EMPAC 360 Dazzles Crowd
"EMPAC 360" gave audiences a glimpse of
what's to come; music was provided by string quartet
Ethel, while dancers from Flyaway Productions used the
building-under-construction as their stage.
Rensselaer’s Experimental Media and Performing Arts Center
(EMPAC) marked the midpoint between groundbreaking and opening
with a sunset performance around the site on Sept. 8. A crowd
of approximately 2,000 — including students, faculty, staff,
families, and members of the Troy community — attended the
evening presentation that featured local, national, and
EMPAC Director Johannes Goebel urged audience members to
“exercise your bodies as well as your minds” at the show.
Titled “EMPAC 360: On Site + Sound,” the event included aerial
dance, music, live visuals, and pyrotechnics, which audience
members watched as they walked around the periphery of the
“I was extremely impressed with the creativity of the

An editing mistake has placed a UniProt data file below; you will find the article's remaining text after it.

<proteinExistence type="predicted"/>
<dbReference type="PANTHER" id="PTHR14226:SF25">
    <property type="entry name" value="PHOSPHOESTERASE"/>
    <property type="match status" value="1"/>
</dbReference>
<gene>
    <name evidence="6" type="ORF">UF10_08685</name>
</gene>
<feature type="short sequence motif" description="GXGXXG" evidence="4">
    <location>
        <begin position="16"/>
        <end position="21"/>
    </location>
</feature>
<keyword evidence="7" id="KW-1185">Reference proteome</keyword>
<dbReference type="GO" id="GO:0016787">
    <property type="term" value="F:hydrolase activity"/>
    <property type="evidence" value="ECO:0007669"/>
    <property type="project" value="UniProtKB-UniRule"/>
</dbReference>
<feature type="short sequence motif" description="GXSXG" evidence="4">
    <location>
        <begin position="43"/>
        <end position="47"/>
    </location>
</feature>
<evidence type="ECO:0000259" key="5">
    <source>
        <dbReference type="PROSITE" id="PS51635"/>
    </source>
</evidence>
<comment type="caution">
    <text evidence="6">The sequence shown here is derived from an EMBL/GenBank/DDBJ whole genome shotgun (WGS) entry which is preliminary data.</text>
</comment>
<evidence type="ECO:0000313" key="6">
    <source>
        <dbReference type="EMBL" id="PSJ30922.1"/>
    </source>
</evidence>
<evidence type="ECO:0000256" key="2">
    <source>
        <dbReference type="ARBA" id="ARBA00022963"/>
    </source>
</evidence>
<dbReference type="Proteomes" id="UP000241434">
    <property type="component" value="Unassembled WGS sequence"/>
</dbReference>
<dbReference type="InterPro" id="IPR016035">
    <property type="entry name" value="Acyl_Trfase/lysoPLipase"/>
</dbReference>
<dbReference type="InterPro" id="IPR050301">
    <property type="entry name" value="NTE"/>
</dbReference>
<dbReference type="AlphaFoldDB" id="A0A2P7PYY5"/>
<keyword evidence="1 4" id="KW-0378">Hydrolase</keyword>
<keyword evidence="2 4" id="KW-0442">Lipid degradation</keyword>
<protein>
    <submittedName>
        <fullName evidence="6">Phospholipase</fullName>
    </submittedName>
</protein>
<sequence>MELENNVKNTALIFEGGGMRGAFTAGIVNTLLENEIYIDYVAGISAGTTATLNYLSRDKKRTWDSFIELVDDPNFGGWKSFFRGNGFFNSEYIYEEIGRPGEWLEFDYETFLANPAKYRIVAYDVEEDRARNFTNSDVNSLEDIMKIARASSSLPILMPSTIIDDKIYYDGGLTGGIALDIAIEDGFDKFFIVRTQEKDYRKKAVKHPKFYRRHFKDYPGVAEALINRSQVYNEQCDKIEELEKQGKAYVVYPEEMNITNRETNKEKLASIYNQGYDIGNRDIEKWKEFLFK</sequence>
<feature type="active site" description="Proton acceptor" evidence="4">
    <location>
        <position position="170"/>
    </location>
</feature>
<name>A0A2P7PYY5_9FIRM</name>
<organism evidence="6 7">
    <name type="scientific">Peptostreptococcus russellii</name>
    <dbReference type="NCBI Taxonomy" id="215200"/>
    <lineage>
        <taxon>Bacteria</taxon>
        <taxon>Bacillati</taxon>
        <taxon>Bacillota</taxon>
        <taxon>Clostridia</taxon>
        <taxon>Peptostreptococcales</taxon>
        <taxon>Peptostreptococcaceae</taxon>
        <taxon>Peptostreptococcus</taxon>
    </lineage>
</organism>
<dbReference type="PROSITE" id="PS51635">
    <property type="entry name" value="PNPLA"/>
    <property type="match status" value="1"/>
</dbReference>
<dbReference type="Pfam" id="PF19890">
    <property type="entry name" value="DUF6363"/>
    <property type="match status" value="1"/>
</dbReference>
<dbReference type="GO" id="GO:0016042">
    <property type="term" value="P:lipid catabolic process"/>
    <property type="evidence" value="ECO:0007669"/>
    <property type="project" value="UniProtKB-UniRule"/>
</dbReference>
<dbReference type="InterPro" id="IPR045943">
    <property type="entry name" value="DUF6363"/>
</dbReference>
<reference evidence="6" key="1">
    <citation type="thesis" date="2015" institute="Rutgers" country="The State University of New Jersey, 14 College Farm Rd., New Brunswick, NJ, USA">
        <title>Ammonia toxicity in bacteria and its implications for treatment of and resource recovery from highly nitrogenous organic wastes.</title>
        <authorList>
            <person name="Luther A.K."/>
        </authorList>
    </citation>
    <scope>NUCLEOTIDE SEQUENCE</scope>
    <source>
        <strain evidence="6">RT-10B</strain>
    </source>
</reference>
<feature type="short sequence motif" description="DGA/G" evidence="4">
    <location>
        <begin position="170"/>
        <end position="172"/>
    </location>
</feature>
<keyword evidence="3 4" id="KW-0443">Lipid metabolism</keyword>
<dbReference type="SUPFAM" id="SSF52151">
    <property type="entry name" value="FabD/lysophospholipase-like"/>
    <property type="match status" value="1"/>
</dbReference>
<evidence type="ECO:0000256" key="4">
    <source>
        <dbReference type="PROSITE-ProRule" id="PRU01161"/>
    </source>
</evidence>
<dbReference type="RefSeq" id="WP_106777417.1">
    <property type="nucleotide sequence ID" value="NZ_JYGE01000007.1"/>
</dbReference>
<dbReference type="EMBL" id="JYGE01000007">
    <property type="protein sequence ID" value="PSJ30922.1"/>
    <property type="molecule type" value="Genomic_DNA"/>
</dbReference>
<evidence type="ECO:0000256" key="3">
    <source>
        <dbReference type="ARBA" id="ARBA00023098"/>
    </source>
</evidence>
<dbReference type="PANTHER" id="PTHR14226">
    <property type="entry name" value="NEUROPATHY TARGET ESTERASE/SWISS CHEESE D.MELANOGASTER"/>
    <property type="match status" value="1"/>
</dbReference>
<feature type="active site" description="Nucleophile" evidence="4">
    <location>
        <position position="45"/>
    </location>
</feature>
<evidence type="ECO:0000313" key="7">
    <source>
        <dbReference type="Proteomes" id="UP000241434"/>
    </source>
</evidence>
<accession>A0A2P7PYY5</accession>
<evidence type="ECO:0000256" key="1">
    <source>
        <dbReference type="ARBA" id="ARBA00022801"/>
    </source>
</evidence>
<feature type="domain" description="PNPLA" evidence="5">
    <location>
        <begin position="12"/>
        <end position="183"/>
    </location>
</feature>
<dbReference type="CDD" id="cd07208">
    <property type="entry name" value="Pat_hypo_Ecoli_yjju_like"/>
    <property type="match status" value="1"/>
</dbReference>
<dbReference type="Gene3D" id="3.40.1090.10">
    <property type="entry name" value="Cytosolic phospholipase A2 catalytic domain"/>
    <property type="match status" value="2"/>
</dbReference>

performances, and now I’m even more excited about the types of
activities that will be going on in EMPAC,” said Steven Cramer,
professor of chemical and biological engineering.
The evening included performances by: San Francisco-based
Flyaway Productions, who created an aerial site-specific dance
work that ranged over the walls and empty spaces of the
building; Ethel, a New York City-based string quartet; Long
Island-based visual artist Benton-C Bainbridge and Troy
composer, audio artist, and sound designer Stephan Moore, who
collaborated in a real-time creation of projected video and
sound; and French pyrotechnics designer Pierre-Alain Hubert,
who illuminated the evening’s events with pyrotechnics.
Originally published in Rensselaer
Magazine, Fall 2005
Photo by Ray Felix